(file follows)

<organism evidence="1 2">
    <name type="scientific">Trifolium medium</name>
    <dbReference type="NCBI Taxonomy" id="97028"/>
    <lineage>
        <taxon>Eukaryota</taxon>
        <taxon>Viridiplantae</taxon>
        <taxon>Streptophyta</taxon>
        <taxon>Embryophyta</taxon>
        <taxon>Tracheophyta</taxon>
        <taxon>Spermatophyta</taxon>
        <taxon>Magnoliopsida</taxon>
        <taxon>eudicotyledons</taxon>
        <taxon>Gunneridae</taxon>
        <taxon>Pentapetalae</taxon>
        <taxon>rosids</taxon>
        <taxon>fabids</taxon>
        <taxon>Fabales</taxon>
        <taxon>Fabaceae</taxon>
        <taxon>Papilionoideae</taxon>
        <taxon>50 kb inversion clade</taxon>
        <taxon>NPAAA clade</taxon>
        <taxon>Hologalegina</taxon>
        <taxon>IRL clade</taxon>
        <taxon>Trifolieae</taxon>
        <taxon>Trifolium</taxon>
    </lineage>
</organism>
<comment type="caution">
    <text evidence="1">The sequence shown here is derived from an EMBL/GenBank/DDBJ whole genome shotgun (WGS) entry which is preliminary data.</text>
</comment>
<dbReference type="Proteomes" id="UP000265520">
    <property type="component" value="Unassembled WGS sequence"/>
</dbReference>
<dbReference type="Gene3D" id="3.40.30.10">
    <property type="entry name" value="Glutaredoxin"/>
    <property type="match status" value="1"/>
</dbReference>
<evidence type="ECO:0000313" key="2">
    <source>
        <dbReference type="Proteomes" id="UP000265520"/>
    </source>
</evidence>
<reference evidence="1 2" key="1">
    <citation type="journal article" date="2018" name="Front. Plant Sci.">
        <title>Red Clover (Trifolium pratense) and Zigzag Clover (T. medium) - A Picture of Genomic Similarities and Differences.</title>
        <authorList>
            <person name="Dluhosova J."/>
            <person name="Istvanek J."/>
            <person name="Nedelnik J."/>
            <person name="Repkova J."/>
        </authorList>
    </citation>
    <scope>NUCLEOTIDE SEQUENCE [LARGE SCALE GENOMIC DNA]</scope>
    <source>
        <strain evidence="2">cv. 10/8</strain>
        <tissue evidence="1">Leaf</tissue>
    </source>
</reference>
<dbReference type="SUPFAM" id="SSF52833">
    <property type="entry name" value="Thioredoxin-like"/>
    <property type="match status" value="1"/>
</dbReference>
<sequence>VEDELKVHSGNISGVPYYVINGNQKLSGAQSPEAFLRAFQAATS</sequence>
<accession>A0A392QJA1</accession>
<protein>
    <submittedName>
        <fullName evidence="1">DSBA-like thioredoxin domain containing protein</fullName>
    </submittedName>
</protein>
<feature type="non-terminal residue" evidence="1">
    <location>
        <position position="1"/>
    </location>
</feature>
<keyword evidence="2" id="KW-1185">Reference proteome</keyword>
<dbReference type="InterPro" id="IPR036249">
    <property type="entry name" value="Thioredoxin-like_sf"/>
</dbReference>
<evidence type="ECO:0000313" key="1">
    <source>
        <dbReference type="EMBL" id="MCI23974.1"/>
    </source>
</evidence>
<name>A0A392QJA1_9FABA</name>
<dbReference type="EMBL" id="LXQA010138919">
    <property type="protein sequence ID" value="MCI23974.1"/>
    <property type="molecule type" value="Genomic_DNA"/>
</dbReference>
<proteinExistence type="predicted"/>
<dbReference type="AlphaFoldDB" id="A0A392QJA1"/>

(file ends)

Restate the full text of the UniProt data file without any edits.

<organism evidence="1 2">
    <name type="scientific">Trifolium medium</name>
    <dbReference type="NCBI Taxonomy" id="97028"/>
    <lineage>
        <taxon>Eukaryota</taxon>
        <taxon>Viridiplantae</taxon>
        <taxon>Streptophyta</taxon>
        <taxon>Embryophyta</taxon>
        <taxon>Tracheophyta</taxon>
        <taxon>Spermatophyta</taxon>
        <taxon>Magnoliopsida</taxon>
        <taxon>eudicotyledons</taxon>
        <taxon>Gunneridae</taxon>
        <taxon>Pentapetalae</taxon>
        <taxon>rosids</taxon>
        <taxon>fabids</taxon>
        <taxon>Fabales</taxon>
        <taxon>Fabaceae</taxon>
        <taxon>Papilionoideae</taxon>
        <taxon>50 kb inversion clade</taxon>
        <taxon>NPAAA clade</taxon>
        <taxon>Hologalegina</taxon>
        <taxon>IRL clade</taxon>
        <taxon>Trifolieae</taxon>
        <taxon>Trifolium</taxon>
    </lineage>
</organism>
<comment type="caution">
    <text evidence="1">The sequence shown here is derived from an EMBL/GenBank/DDBJ whole genome shotgun (WGS) entry which is preliminary data.</text>
</comment>
<dbReference type="Proteomes" id="UP000265520">
    <property type="component" value="Unassembled WGS sequence"/>
</dbReference>
<dbReference type="Gene3D" id="3.40.30.10">
    <property type="entry name" value="Glutaredoxin"/>
    <property type="match status" value="1"/>
</dbReference>
<evidence type="ECO:0000313" key="2">
    <source>
        <dbReference type="Proteomes" id="UP000265520"/>
    </source>
</evidence>
<reference evidence="1 2" key="1">
    <citation type="journal article" date="2018" name="Front. Plant Sci.">
        <title>Red Clover (Trifolium pratense) and Zigzag Clover (T. medium) - A Picture of Genomic Similarities and Differences.</title>
        <authorList>
            <person name="Dluhosova J."/>
            <person name="Istvanek J."/>
            <person name="Nedelnik J."/>
            <person name="Repkova J."/>
        </authorList>
    </citation>
    <scope>NUCLEOTIDE SEQUENCE [LARGE SCALE GENOMIC DNA]</scope>
    <source>
        <strain evidence="2">cv. 10/8</strain>
        <tissue evidence="1">Leaf</tissue>
    </source>
</reference>
<dbReference type="SUPFAM" id="SSF52833">
    <property type="entry name" value="Thioredoxin-like"/>
    <property type="match status" value="1"/>
</dbReference>
<sequence>VEDELKVHSGNISGVPYYVINGNQKLSGAQSPEAFLRAFQAATS</sequence>
<accession>A0A392QJA1</accession>
<protein>
    <submittedName>
        <fullName evidence="1">DSBA-like thioredoxin domain containing protein</fullName>
    </submittedName>
</protein>
<feature type="non-terminal residue" evidence="1">
    <location>
        <position position="1"/>
    </location>
</feature>
<keyword evidence="2" id="KW-1185">Reference proteome</keyword>
<dbReference type="InterPro" id="IPR036249">
    <property type="entry name" value="Thioredoxin-like_sf"/>
</dbReference>
<evidence type="ECO:0000313" key="1">
    <source>
        <dbReference type="EMBL" id="MCI23974.1"/>
    </source>
</evidence>
<name>A0A392QJA1_9FABA</name>
<dbReference type="EMBL" id="LXQA010138919">
    <property type="protein sequence ID" value="MCI23974.1"/>
    <property type="molecule type" value="Genomic_DNA"/>
</dbReference>
<proteinExistence type="predicted"/>
<dbReference type="AlphaFoldDB" id="A0A392QJA1"/>